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February 25, 2009

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Comments

J. D. Hunter

Yes, private speech is protected. Private viewpoints may be expressed publicly by the private party by his own means. Using the government's/public's facilities to make the expression puts the government's face and voice on the private viewpoint and erases the private party's identity.

It is one thing to pray in public on your own behalf, quite another to get the government to join in or do it for you, on your behalf.

JG

A federal judge cited a bunch of Talking Heads songs and song lyrics a few years ago:

http://www.legalunderground.com/2004/02/i_was_ready_to_.html

diphtheria not diptheria

Lori

Well, it isn't the Supreme Court, but a much funnier example of a singer being quoted in a legal brief comes from the Seventh Circuit. The rapper Ludacris was cited in a footnote in which the court explains their correction of "hoe" to "ho." Priceless.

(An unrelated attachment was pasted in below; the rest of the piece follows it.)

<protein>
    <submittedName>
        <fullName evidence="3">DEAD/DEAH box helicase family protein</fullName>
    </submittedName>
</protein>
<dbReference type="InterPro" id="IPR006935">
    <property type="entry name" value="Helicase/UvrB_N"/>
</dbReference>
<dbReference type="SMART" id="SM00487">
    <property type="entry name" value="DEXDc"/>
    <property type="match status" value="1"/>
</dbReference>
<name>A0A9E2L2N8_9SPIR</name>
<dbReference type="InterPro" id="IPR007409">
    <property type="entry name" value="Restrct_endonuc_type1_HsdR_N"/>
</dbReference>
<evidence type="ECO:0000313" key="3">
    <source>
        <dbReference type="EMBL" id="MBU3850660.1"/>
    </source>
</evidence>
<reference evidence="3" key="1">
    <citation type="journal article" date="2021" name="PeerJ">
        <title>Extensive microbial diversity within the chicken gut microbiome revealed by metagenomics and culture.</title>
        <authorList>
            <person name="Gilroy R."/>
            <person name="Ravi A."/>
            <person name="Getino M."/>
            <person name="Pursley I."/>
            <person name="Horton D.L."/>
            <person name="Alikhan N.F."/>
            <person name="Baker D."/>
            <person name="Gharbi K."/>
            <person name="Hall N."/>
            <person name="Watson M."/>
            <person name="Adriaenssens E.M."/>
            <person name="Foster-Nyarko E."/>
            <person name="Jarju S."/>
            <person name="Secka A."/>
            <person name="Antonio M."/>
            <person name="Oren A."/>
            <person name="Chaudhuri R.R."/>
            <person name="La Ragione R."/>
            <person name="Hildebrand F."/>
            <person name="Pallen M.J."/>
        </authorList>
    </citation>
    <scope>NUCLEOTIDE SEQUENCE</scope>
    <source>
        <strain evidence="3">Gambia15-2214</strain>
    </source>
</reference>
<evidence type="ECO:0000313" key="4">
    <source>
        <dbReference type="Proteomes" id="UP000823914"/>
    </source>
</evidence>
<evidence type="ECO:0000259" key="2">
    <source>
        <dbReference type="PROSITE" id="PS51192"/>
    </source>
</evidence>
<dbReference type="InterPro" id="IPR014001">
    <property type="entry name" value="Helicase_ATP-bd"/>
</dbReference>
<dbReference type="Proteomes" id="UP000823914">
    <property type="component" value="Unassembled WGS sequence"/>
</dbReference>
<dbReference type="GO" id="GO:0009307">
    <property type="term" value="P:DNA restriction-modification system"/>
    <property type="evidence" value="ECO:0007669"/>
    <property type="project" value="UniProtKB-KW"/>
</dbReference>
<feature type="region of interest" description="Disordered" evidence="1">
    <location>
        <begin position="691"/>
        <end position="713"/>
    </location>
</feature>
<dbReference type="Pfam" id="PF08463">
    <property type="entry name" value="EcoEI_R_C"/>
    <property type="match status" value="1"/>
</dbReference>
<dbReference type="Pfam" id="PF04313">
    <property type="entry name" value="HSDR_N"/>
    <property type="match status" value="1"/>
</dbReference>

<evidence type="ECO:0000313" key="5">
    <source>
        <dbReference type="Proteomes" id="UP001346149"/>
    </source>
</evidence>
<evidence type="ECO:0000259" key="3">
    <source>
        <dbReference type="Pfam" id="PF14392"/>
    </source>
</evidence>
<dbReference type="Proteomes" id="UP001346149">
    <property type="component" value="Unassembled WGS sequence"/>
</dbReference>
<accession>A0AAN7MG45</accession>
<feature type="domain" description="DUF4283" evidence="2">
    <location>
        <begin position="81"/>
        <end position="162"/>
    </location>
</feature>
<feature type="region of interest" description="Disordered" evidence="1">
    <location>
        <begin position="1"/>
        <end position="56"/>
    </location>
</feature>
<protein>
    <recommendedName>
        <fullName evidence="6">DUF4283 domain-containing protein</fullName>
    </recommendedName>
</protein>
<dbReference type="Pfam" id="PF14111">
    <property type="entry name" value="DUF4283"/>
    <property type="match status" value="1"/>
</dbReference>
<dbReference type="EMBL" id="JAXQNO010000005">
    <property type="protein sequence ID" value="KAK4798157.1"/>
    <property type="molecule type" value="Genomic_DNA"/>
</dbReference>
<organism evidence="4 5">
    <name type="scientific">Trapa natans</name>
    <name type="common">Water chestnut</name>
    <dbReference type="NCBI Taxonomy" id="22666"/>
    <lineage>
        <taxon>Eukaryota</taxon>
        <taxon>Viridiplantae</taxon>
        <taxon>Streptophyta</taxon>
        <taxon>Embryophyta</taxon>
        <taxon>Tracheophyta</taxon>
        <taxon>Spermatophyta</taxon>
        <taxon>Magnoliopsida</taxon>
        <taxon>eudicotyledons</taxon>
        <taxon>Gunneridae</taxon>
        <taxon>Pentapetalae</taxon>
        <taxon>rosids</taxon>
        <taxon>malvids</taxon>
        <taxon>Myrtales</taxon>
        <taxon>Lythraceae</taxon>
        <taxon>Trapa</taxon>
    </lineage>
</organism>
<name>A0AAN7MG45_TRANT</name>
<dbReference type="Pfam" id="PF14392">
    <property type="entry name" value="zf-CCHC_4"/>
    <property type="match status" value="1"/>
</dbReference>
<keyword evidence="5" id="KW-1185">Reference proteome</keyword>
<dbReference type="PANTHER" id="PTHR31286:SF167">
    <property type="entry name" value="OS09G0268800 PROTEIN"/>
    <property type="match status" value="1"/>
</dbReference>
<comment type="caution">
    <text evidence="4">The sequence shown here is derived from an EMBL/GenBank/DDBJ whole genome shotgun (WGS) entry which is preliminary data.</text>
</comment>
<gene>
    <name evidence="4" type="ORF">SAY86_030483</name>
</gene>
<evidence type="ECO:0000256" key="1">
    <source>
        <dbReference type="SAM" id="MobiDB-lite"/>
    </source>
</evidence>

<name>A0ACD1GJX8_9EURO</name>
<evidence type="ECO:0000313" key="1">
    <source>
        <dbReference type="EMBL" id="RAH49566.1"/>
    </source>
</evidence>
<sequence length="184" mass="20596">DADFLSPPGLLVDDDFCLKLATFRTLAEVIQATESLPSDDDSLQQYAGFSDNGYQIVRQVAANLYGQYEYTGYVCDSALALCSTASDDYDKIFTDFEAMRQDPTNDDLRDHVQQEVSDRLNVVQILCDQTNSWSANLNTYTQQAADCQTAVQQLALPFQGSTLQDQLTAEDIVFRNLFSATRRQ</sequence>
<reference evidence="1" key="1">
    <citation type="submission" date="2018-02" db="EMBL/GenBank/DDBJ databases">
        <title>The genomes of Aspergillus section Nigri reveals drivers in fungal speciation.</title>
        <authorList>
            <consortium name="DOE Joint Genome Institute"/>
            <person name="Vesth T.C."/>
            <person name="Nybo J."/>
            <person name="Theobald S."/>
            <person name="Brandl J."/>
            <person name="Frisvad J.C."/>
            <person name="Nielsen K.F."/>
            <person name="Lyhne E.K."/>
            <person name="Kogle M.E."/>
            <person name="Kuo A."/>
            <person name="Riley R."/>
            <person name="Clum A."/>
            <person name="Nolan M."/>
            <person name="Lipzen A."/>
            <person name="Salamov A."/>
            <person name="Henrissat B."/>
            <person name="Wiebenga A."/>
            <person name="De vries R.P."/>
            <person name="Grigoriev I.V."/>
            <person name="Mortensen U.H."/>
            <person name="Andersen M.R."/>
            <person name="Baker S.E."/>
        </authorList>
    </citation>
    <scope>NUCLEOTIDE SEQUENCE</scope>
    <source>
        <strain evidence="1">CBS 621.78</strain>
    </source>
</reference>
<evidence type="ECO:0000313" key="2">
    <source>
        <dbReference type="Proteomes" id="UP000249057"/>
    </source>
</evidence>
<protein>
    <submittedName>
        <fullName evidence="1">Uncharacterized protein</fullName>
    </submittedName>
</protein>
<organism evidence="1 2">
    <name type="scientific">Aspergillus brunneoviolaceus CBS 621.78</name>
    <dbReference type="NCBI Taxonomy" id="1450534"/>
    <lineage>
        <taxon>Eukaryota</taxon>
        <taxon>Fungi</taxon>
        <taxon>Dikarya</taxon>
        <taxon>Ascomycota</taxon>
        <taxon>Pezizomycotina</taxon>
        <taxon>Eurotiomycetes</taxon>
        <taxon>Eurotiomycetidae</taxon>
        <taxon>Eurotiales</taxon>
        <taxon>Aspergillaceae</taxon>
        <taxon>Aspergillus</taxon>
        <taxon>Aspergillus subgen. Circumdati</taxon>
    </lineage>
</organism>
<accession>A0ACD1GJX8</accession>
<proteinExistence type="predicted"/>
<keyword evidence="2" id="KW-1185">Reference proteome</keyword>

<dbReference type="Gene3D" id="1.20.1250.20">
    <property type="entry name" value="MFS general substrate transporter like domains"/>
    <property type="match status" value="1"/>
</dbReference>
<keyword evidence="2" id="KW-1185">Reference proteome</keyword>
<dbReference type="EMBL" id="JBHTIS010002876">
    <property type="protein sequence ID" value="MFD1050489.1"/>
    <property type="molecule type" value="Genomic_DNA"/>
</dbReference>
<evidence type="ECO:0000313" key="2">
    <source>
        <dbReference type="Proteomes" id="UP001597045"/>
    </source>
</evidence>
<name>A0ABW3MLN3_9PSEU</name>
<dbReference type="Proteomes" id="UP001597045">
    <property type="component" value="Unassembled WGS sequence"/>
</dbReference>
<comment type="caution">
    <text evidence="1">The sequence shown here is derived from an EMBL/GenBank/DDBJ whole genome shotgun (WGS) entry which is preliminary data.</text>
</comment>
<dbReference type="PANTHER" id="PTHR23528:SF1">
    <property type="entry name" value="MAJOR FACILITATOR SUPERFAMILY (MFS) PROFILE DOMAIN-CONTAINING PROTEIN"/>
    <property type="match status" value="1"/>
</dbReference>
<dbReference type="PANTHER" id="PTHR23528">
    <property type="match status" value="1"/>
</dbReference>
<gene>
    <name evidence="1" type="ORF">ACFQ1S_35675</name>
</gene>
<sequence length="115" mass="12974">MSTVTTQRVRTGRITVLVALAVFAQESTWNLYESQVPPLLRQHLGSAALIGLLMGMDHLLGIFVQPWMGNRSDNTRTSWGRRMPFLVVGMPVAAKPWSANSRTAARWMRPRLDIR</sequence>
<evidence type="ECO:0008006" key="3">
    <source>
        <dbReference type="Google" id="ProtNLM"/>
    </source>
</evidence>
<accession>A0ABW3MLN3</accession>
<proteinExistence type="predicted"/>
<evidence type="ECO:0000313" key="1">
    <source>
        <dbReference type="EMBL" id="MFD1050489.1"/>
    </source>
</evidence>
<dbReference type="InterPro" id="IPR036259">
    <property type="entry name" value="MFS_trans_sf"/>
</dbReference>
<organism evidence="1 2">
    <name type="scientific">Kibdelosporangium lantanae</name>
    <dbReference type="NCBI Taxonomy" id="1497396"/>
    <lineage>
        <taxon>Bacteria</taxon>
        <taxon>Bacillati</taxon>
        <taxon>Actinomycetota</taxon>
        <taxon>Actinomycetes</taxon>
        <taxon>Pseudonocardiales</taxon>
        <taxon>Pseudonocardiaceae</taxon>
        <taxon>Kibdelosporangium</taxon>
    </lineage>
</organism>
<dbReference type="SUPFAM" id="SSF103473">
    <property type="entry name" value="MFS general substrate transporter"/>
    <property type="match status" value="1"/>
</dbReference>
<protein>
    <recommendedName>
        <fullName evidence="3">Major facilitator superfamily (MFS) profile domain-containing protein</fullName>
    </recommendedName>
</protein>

Stewart

"Imagine" is beautiful, music and lyrics.

Jason

Isn't the Establishment Clause a restriction of government, not private, speech?

I mean, the Constitution is limiting government action in general, and precludes the GOVERNMENT from establishing a religion, not private parties.

Michael Veitch

Let's hope the judge will be quoting John Lennon when Roe V. Wade comes back before the Court-"Woman is the N***er of the World" comes to mind.Or how about "Mind Games?"

Tapen Sinha

I wonder if any other modern
singer has ever been cited by
the Supreme Court. Along with
"Yesterday", "Imagine" *is*
listed among the top 10 songs
of the century by BBC2.

Tapen Sinha

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